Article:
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Native American Scholar Talks #StandingRock, Social Media Activism

Tuesday, November 28, 2017

During a Civic Life Lunch, Prof. Cutcha Risling Baldy highlighted the value of online campaigns to raise awareness and inspire action.

Standing Rock Civic Life Lunch

Written for Tisch College by Jess Blough, A21

On November 6, 2017, as part of our Civic Life Lunch event series, Tisch College hosted the conversation “#StandingRock: Starting + Sustaining a Movement”. A crowd of about 40 students gathered to enjoy lunch together and hear from Dr. Cutcha Risling Baldy, an Assistant Professor of Native American Studies at Humboldt State University and researcher focused on the intersection of indigenous people’s activism and social media.

The event began with a short introduction from moderator Jami Powell, a Tufts University Lecturer in American Studies and member of the Osage Nation. Powell showed a video featuring LaDonna Brave Bull Allard, the Historian and Genealogist of the Standing Rock Sioux Tribe as well as the founder of the Sacred Stone Camp in Standing Rock. In the video, Allard implored viewers to view the Dakota Access Pipeline and the dangers it would cause the tribe as an issue about the right to life. “Have you seen my beautiful land here? I have a right to live, and I have a right to ensure that future generations can live on this land,” she expressed.

The conversation with Baldy began with the idea of #activism and slacktivism, a concept that some argue has replaced real action with social media posts and functions only to ease the social conscience of participants. Rather than condemn so-called slacktivists, Baldy applauded the role of social media in social justice movements like #NoDAPL (No Dakota Access Pipieline), especially when over a million Facebookers “checked in” at the Standing Rock Sioux Reservation to try to prevent protesters at the reservation from being tracked.

“I don’t think that there is any harm in Twitter or Facebook or social justice media. I actually think it helps to build a narrative that we, as people, do have stories that we care about that aren’t just the stories that are on the media, or maybe aren’t the stories that the media are covering,” stated Baldy. “You have to be willing to fight from the land, but you also have to be willing to fight from wherever you can. I’m not trying to pretend that everyone can pick up and pack their bags and go someplace, but everybody can tweet, so why aren’t you?”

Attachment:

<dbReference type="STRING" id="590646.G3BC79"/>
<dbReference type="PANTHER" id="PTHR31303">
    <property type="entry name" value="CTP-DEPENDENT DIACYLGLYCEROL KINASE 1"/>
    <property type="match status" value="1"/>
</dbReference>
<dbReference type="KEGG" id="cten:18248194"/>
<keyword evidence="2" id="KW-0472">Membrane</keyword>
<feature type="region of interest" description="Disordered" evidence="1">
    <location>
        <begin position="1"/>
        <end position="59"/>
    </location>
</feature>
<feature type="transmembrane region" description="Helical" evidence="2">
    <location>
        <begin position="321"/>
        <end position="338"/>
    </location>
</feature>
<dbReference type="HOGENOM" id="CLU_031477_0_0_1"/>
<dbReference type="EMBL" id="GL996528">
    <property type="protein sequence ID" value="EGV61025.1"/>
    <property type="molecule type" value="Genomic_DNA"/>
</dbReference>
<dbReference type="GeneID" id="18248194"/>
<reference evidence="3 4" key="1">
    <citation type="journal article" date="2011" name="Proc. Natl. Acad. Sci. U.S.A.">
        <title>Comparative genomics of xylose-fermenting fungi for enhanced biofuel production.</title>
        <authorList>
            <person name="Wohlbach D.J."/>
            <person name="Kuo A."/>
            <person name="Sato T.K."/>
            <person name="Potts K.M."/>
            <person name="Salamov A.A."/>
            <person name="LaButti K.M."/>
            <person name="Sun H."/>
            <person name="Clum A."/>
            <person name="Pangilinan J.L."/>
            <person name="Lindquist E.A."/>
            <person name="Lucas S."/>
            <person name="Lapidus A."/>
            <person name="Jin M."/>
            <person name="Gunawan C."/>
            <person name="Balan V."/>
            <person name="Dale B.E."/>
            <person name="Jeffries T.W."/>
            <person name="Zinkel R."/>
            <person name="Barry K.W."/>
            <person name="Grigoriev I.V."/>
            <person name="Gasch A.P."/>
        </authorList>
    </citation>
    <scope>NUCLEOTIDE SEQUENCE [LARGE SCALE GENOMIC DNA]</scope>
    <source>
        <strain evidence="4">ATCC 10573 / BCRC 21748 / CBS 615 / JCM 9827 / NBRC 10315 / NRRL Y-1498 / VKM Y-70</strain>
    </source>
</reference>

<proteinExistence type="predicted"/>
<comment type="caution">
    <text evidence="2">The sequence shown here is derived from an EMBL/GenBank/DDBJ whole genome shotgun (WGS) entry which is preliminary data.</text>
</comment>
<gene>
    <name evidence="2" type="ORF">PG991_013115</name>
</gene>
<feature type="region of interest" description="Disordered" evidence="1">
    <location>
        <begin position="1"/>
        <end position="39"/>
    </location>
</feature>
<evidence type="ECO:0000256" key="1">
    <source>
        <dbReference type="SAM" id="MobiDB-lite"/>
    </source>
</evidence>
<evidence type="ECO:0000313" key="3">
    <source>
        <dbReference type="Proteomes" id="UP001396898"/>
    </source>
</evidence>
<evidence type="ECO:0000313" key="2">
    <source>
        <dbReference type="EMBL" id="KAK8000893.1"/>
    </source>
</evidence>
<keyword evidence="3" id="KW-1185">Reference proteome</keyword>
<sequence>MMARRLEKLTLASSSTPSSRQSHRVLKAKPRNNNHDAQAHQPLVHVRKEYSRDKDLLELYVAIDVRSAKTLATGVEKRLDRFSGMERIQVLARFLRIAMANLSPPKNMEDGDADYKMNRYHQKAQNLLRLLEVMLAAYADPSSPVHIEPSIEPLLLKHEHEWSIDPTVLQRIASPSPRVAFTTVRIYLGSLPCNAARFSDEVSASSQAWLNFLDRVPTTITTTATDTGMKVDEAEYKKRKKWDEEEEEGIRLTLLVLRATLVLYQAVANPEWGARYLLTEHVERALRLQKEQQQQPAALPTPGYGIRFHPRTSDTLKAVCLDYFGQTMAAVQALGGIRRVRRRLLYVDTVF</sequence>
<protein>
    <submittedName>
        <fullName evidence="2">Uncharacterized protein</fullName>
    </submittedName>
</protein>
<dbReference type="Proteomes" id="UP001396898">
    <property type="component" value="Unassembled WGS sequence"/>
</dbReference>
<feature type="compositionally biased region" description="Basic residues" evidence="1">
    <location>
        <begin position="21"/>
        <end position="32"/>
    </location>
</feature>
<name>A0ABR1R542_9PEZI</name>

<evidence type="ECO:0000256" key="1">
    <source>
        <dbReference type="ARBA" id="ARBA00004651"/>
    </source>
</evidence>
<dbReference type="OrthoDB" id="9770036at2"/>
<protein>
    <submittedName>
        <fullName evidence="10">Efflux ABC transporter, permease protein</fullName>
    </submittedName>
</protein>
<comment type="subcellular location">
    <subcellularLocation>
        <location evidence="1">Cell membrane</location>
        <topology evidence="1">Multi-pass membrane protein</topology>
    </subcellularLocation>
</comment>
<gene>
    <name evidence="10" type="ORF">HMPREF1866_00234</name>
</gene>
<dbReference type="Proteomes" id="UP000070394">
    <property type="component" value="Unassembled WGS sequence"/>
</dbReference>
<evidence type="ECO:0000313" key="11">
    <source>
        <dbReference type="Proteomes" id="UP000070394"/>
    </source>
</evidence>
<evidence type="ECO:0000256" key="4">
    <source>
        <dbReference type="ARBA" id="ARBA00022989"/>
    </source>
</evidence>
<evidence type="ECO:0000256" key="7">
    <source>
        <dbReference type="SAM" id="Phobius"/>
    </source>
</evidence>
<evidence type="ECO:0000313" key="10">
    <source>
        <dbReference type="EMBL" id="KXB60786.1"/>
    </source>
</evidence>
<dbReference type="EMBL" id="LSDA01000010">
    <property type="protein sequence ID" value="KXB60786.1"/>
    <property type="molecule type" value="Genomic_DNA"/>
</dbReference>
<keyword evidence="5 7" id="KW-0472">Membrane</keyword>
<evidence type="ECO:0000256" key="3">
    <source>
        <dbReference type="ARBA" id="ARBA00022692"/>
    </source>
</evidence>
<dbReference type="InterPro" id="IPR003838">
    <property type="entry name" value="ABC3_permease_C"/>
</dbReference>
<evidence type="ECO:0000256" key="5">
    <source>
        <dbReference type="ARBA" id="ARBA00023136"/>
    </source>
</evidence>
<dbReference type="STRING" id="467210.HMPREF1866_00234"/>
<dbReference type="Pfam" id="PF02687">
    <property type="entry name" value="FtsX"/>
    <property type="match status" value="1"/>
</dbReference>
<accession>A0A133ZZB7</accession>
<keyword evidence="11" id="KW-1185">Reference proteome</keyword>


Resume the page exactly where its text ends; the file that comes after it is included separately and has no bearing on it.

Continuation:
Baldy also countered the slacktivism argument by referencing the awareness that social media can spread, especially when it comes to movements like #NoDAPL. When social media can be used as a tool to reveal injustice to a bigger audience, Baldy explained, “we can interfere, we can disrupt this idea that tries to make us silent. We can show that we’re here, and the issues that we care about are everybody’s issues, that people all over the world care about these issues.”

Powell then began the guided question segment of the conversation, asking simply how people, especially students, can take the next step beyond activism purely on social media. Baldy addressed the importance of amplifying the voices of indigenous people on the internet and in the media in order to increase diversity of experience in the public sphere. She cited this as a key starting point in addressing the issues faced by indigenous people.

In particular, Baldy stressed recognizing native women and their impact on indigenous people’s movements like Standing Rock, especially since native women are the most likely of any group in the U.S. to experience violence and sexual assault. Mass media tends to recognize men as leaders of indigenous groups when “it is women who are really tied to this movement, and it is women who center this movement,” Baldy said.

During Q&A, students asked Baldy about topics ranging from interactions between indigenous and nonindigenous communities to accountability within the current presidential administration. Baldy focused on unity based on respect for the environment and the Earth, as well as solidarity around causes and defending the rights of others. Again, Baldy acknowledged the critical role of social media: “it breaks down this idea that no one else really cares about your movement, because it can feel very lonely, but if you just start putting stuff out there, you’ll be surprised by the number of people who start saying ‘me too.’”

Though dissatisfied with the current presidential administration, Baldy did voice some optimism about the lack of lasting impact that she believes the Trump administration will have. “He can do a lot a damage in those two or four years, but we’re still here. We’ve been through worse and we’re still here,” she said. At the end of the conversation, Baldy repeated her call for greater representation of indigenous people, saying, “even just having a person at the table is important.” She finished with a call to action, imploring a generation of media-savvy students to change the narrative around indigenous people’s rights.